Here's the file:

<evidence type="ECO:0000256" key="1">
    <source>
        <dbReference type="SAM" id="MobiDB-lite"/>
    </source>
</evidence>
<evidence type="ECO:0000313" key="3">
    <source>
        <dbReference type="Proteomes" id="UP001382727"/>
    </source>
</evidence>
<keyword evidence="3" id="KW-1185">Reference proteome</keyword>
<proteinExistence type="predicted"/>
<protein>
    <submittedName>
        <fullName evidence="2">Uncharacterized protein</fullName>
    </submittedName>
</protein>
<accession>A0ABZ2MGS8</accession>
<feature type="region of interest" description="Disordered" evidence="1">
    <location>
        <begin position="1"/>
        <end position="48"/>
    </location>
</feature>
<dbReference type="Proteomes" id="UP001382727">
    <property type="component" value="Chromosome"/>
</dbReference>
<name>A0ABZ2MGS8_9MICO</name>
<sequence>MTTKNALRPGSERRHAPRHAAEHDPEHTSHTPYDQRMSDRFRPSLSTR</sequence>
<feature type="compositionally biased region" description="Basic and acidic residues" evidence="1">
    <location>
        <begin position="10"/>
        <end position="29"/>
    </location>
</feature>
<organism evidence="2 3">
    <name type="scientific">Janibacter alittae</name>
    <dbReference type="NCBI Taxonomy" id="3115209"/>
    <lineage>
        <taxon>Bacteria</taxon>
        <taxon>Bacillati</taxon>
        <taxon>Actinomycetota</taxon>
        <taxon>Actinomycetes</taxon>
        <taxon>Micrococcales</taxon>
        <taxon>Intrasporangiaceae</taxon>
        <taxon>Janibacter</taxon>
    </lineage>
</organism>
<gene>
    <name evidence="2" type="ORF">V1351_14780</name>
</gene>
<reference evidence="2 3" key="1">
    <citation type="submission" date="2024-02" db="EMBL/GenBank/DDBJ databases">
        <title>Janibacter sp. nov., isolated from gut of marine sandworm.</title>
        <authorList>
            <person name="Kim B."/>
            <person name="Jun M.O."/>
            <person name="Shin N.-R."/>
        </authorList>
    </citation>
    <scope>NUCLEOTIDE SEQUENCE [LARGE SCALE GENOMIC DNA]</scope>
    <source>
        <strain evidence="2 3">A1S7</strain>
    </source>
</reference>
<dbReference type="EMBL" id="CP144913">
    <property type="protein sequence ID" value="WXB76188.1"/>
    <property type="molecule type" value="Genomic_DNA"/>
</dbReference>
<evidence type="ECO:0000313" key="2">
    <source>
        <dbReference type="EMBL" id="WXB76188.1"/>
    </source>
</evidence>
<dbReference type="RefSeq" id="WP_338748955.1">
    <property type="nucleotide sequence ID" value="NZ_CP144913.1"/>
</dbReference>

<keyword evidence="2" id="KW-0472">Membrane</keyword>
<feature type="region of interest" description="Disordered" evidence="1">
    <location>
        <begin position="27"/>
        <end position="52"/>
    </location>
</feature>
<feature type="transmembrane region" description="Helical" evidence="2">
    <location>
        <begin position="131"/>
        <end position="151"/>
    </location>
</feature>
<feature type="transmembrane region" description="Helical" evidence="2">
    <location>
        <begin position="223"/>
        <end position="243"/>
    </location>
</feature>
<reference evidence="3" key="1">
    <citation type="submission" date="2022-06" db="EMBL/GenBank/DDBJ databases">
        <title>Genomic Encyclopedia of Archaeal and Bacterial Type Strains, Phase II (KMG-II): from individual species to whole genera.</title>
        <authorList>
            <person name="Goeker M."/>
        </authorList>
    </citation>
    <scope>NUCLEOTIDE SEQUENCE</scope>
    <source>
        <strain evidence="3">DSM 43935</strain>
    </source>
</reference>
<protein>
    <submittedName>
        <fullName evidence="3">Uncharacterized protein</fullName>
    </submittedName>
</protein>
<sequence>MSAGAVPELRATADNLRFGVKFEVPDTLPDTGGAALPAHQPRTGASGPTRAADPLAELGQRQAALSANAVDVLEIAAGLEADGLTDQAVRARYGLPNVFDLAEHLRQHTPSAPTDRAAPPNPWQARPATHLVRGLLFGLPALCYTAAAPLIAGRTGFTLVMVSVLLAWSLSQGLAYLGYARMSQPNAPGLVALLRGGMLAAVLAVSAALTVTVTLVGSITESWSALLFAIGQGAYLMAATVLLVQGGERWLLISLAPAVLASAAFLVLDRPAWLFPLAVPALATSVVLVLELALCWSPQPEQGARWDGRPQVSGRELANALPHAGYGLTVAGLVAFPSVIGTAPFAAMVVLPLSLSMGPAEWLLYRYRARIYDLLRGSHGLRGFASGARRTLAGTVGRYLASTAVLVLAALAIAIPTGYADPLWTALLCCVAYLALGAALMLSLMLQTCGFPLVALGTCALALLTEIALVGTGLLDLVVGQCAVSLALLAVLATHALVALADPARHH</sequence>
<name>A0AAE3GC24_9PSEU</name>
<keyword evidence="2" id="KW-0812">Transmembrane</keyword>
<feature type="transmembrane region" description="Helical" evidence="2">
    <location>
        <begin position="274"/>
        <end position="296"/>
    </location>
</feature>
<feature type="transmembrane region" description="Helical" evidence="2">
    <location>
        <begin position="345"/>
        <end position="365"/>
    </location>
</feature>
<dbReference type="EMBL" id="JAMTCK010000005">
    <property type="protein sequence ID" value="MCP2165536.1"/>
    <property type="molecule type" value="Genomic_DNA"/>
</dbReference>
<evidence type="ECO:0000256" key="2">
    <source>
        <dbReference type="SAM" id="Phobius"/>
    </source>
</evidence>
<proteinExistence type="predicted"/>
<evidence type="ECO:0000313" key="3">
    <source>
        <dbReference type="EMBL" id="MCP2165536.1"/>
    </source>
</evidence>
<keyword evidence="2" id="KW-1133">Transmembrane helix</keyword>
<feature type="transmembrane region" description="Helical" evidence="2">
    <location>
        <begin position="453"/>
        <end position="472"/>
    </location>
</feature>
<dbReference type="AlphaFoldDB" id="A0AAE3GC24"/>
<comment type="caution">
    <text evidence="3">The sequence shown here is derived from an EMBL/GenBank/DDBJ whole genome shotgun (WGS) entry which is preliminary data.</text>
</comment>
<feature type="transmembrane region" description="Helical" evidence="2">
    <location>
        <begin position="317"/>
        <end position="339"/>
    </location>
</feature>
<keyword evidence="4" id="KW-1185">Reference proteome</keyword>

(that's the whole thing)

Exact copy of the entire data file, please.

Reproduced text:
<evidence type="ECO:0000256" key="1">
    <source>
        <dbReference type="SAM" id="MobiDB-lite"/>
    </source>
</evidence>
<evidence type="ECO:0000313" key="3">
    <source>
        <dbReference type="Proteomes" id="UP001382727"/>
    </source>
</evidence>
<keyword evidence="3" id="KW-1185">Reference proteome</keyword>
<proteinExistence type="predicted"/>
<protein>
    <submittedName>
        <fullName evidence="2">Uncharacterized protein</fullName>
    </submittedName>
</protein>
<accession>A0ABZ2MGS8</accession>
<feature type="region of interest" description="Disordered" evidence="1">
    <location>
        <begin position="1"/>
        <end position="48"/>
    </location>
</feature>
<dbReference type="Proteomes" id="UP001382727">
    <property type="component" value="Chromosome"/>
</dbReference>
<name>A0ABZ2MGS8_9MICO</name>
<sequence>MTTKNALRPGSERRHAPRHAAEHDPEHTSHTPYDQRMSDRFRPSLSTR</sequence>
<feature type="compositionally biased region" description="Basic and acidic residues" evidence="1">
    <location>
        <begin position="10"/>
        <end position="29"/>
    </location>
</feature>
<organism evidence="2 3">
    <name type="scientific">Janibacter alittae</name>
    <dbReference type="NCBI Taxonomy" id="3115209"/>
    <lineage>
        <taxon>Bacteria</taxon>
        <taxon>Bacillati</taxon>
        <taxon>Actinomycetota</taxon>
        <taxon>Actinomycetes</taxon>
        <taxon>Micrococcales</taxon>
        <taxon>Intrasporangiaceae</taxon>
        <taxon>Janibacter</taxon>
    </lineage>
</organism>
<gene>
    <name evidence="2" type="ORF">V1351_14780</name>
</gene>
<reference evidence="2 3" key="1">
    <citation type="submission" date="2024-02" db="EMBL/GenBank/DDBJ databases">
        <title>Janibacter sp. nov., isolated from gut of marine sandworm.</title>
        <authorList>
            <person name="Kim B."/>
            <person name="Jun M.O."/>
            <person name="Shin N.-R."/>
        </authorList>
    </citation>
    <scope>NUCLEOTIDE SEQUENCE [LARGE SCALE GENOMIC DNA]</scope>
    <source>
        <strain evidence="2 3">A1S7</strain>
    </source>
</reference>
<dbReference type="EMBL" id="CP144913">
    <property type="protein sequence ID" value="WXB76188.1"/>
    <property type="molecule type" value="Genomic_DNA"/>
</dbReference>
<evidence type="ECO:0000313" key="2">
    <source>
        <dbReference type="EMBL" id="WXB76188.1"/>
    </source>
</evidence>
<dbReference type="RefSeq" id="WP_338748955.1">
    <property type="nucleotide sequence ID" value="NZ_CP144913.1"/>
</dbReference>

<keyword evidence="2" id="KW-0472">Membrane</keyword>
<feature type="region of interest" description="Disordered" evidence="1">
    <location>
        <begin position="27"/>
        <end position="52"/>
    </location>
</feature>
<feature type="transmembrane region" description="Helical" evidence="2">
    <location>
        <begin position="131"/>
        <end position="151"/>
    </location>
</feature>
<feature type="transmembrane region" description="Helical" evidence="2">
    <location>
        <begin position="223"/>
        <end position="243"/>
    </location>
</feature>
<reference evidence="3" key="1">
    <citation type="submission" date="2022-06" db="EMBL/GenBank/DDBJ databases">
        <title>Genomic Encyclopedia of Archaeal and Bacterial Type Strains, Phase II (KMG-II): from individual species to whole genera.</title>
        <authorList>
            <person name="Goeker M."/>
        </authorList>
    </citation>
    <scope>NUCLEOTIDE SEQUENCE</scope>
    <source>
        <strain evidence="3">DSM 43935</strain>
    </source>
</reference>
<protein>
    <submittedName>
        <fullName evidence="3">Uncharacterized protein</fullName>
    </submittedName>
</protein>
<sequence>MSAGAVPELRATADNLRFGVKFEVPDTLPDTGGAALPAHQPRTGASGPTRAADPLAELGQRQAALSANAVDVLEIAAGLEADGLTDQAVRARYGLPNVFDLAEHLRQHTPSAPTDRAAPPNPWQARPATHLVRGLLFGLPALCYTAAAPLIAGRTGFTLVMVSVLLAWSLSQGLAYLGYARMSQPNAPGLVALLRGGMLAAVLAVSAALTVTVTLVGSITESWSALLFAIGQGAYLMAATVLLVQGGERWLLISLAPAVLASAAFLVLDRPAWLFPLAVPALATSVVLVLELALCWSPQPEQGARWDGRPQVSGRELANALPHAGYGLTVAGLVAFPSVIGTAPFAAMVVLPLSLSMGPAEWLLYRYRARIYDLLRGSHGLRGFASGARRTLAGTVGRYLASTAVLVLAALAIAIPTGYADPLWTALLCCVAYLALGAALMLSLMLQTCGFPLVALGTCALALLTEIALVGTGLLDLVVGQCAVSLALLAVLATHALVALADPARHH</sequence>
<name>A0AAE3GC24_9PSEU</name>
<keyword evidence="2" id="KW-0812">Transmembrane</keyword>
<feature type="transmembrane region" description="Helical" evidence="2">
    <location>
        <begin position="274"/>
        <end position="296"/>
    </location>
</feature>
<feature type="transmembrane region" description="Helical" evidence="2">
    <location>
        <begin position="345"/>
        <end position="365"/>
    </location>
</feature>
<dbReference type="EMBL" id="JAMTCK010000005">
    <property type="protein sequence ID" value="MCP2165536.1"/>
    <property type="molecule type" value="Genomic_DNA"/>
</dbReference>
<evidence type="ECO:0000256" key="2">
    <source>
        <dbReference type="SAM" id="Phobius"/>
    </source>
</evidence>
<proteinExistence type="predicted"/>
<evidence type="ECO:0000313" key="3">
    <source>
        <dbReference type="EMBL" id="MCP2165536.1"/>
    </source>
</evidence>
<keyword evidence="2" id="KW-1133">Transmembrane helix</keyword>
<feature type="transmembrane region" description="Helical" evidence="2">
    <location>
        <begin position="453"/>
        <end position="472"/>
    </location>
</feature>
<dbReference type="AlphaFoldDB" id="A0AAE3GC24"/>
<comment type="caution">
    <text evidence="3">The sequence shown here is derived from an EMBL/GenBank/DDBJ whole genome shotgun (WGS) entry which is preliminary data.</text>
</comment>
<feature type="transmembrane region" description="Helical" evidence="2">
    <location>
        <begin position="317"/>
        <end position="339"/>
    </location>
</feature>
<keyword evidence="4" id="KW-1185">Reference proteome</keyword>